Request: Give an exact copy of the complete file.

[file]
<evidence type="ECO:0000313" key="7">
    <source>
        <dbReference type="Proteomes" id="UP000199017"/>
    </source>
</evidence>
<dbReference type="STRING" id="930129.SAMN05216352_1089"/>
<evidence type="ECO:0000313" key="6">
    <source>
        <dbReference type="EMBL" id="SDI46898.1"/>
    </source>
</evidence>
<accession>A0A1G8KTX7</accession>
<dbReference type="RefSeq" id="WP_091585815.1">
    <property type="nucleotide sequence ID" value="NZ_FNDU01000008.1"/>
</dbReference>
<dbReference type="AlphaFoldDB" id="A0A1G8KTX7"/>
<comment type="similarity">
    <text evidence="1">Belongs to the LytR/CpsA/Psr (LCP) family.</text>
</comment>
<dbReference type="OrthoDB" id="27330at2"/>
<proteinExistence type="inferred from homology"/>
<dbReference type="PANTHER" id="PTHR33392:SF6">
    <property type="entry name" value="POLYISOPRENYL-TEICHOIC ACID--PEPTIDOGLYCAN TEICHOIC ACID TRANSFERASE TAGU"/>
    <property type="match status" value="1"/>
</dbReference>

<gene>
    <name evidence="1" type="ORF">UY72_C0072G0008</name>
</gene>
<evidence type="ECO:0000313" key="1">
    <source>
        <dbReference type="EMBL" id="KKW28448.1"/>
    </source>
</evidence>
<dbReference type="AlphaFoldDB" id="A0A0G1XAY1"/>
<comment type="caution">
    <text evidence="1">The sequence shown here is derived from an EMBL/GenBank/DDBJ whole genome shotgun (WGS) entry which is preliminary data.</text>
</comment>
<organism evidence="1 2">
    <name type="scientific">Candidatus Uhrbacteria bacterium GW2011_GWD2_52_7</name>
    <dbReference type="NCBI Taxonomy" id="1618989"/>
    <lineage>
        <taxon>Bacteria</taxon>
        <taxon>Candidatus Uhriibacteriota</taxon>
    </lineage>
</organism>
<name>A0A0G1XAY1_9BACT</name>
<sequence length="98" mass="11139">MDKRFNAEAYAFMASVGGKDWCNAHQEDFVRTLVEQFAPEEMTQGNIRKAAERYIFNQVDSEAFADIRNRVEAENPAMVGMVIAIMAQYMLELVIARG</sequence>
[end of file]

<evidence type="ECO:0000313" key="7">
    <source>
        <dbReference type="Proteomes" id="UP000199017"/>
    </source>
</evidence>
<dbReference type="STRING" id="930129.SAMN05216352_1089"/>
<evidence type="ECO:0000313" key="6">
    <source>
        <dbReference type="EMBL" id="SDI46898.1"/>
    </source>
</evidence>
<accession>A0A1G8KTX7</accession>
<dbReference type="RefSeq" id="WP_091585815.1">
    <property type="nucleotide sequence ID" value="NZ_FNDU01000008.1"/>
</dbReference>
<dbReference type="AlphaFoldDB" id="A0A1G8KTX7"/>
<comment type="similarity">
    <text evidence="1">Belongs to the LytR/CpsA/Psr (LCP) family.</text>
</comment>
<dbReference type="OrthoDB" id="27330at2"/>
<proteinExistence type="inferred from homology"/>
<dbReference type="PANTHER" id="PTHR33392:SF6">
    <property type="entry name" value="POLYISOPRENYL-TEICHOIC ACID--PEPTIDOGLYCAN TEICHOIC ACID TRANSFERASE TAGU"/>
    <property type="match status" value="1"/>
</dbReference>

<gene>
    <name evidence="1" type="ORF">UY72_C0072G0008</name>
</gene>
<evidence type="ECO:0000313" key="1">
    <source>
        <dbReference type="EMBL" id="KKW28448.1"/>
    </source>
</evidence>
<dbReference type="AlphaFoldDB" id="A0A0G1XAY1"/>
<comment type="caution">
    <text evidence="1">The sequence shown here is derived from an EMBL/GenBank/DDBJ whole genome shotgun (WGS) entry which is preliminary data.</text>
</comment>
<organism evidence="1 2">
    <name type="scientific">Candidatus Uhrbacteria bacterium GW2011_GWD2_52_7</name>
    <dbReference type="NCBI Taxonomy" id="1618989"/>
    <lineage>
        <taxon>Bacteria</taxon>
        <taxon>Candidatus Uhriibacteriota</taxon>
    </lineage>
</organism>
<name>A0A0G1XAY1_9BACT</name>
<sequence length="98" mass="11139">MDKRFNAEAYAFMASVGGKDWCNAHQEDFVRTLVEQFAPEEMTQGNIRKAAERYIFNQVDSEAFADIRNRVEAENPAMVGMVIAIMAQYMLELVIARG</sequence>